Huskey/Basset hound mix, Sawyer, buskey

Sawyer napping; Photo from Neda, his mom.

Compare that picture of Sawyer with this one of Mandy sharing her bed with Tyra, and you’ll see what I mean about the resemblance.

Mandy buskey update

Tyra and Mandy Sharing a Bed

It’s pretty amazing, isn’t it?

If any of you other buskey owners out there who have or will visit here to find out more about these unusual dogs want to share pictures, I’ll be happy to share them!

Have a great day!

Nancy

Mark and Nancy’s Great Camping Adventure


Good morning Everyone!

A conversation with Kristina over at Family.Work.Life about whether camping in a trailer or motor home as opposed to a tent is  “real” camping reminded me of a story from early on my married life.

When we moved back to Alabama from North Carolina in 1991, we ended up living in Alexander City, a town at the north end of Lake Martin, which is a huge man-made lake that powers three dams for the Alabama Power Company.  We decided to fulfill a dream of Mark’s, and bought a brand-new boat 1989 Bayliner.   Because it had been in the local boat shop’s inventory for almost three years, we managed to get quite a good deal on it.

One of the best places to enjoy Lake Martin is at Wind Creek, a state park with hundreds of camp sites, very nice boat launch facilities and just about anything else you could ever want from a state park on a lake.

Our family at that time consisted of three:  Mark, me and our first dog, Shadow.  Shadow loved riding in the boat. Mark and I decided one weekend in March that we would go camping at Wind Creek in the new four person tent we had bought, and bring the boat along with us.

It sounded like a great idea, but it wasn’t.  Wind Creek’s name, at least in March, is not meant to be aesthetically pleasing but rather descriptive, and with the prime camping spot we rented at the tip of the point, we had no shelter at all from the apparently gale force winds.

After a great deal of difficulty, we managed to get the tent put up and myself and Shadow deposited inside it to keep it from blowing away (yes, Shadow would have been enough but there was no way that dog was going to stay inside the tent by herself in that kind of wind.).  Mark then started to light the barbecue grill outside the tent while I talked to him through the door, but the wind was so strong we couldn’t keep a flame lit.  He finally gave up and took off into town to bring us back a pizza.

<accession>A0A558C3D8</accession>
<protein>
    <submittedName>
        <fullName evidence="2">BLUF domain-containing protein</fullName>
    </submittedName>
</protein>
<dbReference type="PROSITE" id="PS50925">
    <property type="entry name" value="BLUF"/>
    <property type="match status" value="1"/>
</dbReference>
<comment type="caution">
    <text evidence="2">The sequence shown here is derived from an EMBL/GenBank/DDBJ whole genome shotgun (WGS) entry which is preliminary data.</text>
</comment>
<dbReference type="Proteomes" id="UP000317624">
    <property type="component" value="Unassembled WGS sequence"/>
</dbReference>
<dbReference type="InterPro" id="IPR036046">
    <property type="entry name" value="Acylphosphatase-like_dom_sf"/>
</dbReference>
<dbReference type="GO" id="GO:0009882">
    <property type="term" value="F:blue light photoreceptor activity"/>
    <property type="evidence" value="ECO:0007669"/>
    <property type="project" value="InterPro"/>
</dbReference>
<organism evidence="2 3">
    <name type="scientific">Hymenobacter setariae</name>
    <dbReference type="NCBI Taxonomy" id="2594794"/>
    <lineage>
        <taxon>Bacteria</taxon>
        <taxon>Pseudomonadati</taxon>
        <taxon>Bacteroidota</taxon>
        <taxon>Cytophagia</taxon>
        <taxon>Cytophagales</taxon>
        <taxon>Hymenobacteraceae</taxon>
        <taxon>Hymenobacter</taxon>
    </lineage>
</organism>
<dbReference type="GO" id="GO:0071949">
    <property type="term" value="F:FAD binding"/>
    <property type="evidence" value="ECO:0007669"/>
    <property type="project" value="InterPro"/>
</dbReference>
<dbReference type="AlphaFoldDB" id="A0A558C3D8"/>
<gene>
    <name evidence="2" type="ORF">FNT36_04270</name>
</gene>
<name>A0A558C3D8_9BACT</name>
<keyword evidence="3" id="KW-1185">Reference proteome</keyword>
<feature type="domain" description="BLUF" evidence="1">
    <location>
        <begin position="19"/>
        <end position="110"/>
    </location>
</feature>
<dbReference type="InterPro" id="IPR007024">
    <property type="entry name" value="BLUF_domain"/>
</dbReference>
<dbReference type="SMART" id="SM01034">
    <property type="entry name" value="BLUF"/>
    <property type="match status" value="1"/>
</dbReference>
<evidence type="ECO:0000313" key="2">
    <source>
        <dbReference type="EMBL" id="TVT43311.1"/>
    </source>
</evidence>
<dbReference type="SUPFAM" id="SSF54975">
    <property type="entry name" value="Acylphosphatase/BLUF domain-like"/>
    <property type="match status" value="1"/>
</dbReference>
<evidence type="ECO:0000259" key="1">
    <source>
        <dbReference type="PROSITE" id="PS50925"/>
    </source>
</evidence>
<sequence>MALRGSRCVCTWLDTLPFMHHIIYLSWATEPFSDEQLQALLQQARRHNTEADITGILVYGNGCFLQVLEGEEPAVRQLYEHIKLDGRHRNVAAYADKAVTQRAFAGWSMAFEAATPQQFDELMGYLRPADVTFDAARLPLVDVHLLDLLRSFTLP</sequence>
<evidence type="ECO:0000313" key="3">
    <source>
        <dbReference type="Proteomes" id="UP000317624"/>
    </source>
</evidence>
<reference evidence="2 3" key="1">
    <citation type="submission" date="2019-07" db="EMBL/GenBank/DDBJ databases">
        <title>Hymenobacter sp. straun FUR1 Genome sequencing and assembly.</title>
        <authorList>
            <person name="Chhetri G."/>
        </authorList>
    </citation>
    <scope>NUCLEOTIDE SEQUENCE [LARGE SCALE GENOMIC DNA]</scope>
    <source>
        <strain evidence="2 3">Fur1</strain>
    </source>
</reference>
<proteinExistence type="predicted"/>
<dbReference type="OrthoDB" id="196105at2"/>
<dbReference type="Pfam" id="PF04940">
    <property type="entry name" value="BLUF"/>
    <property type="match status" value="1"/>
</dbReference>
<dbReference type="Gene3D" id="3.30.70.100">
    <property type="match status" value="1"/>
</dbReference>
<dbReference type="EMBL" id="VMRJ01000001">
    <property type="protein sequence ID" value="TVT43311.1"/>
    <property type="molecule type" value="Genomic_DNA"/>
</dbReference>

While he was gone, I shivered in the tent and listened to the wind roar through the pine trees and pull at our tent.  Once I had to slip outside to rescue various substantial camping paraphernalia that the wind had decided to play catch with, but fortunately the tent didn’t fly away too.  The entire time, Shadow was by my side, looking at me with sad eyes that plainly said,” We have a perfectly good house only miles from here; why on earth are we sitting out here in the wilderness fighting the wind?”  The best answer I could give her was that we were waiting for pizza.

Once Mark got back with the pizza, we ate it, sharing the obligatory portion with Shadow, who was somewhat mollified by our peace offering until the wind managed to rip out one of the tent stakes even with three of us in the tent.   It tickled me so much that I started laughing non-stop.  I was pretty useless from that point forward in any attempt to set the tent back to rights.

We finally conceded defeat about ten p.m., loaded everything back up into our pick-up truck and boat, and headed back into town, with a very relieved dog sitting in my lap.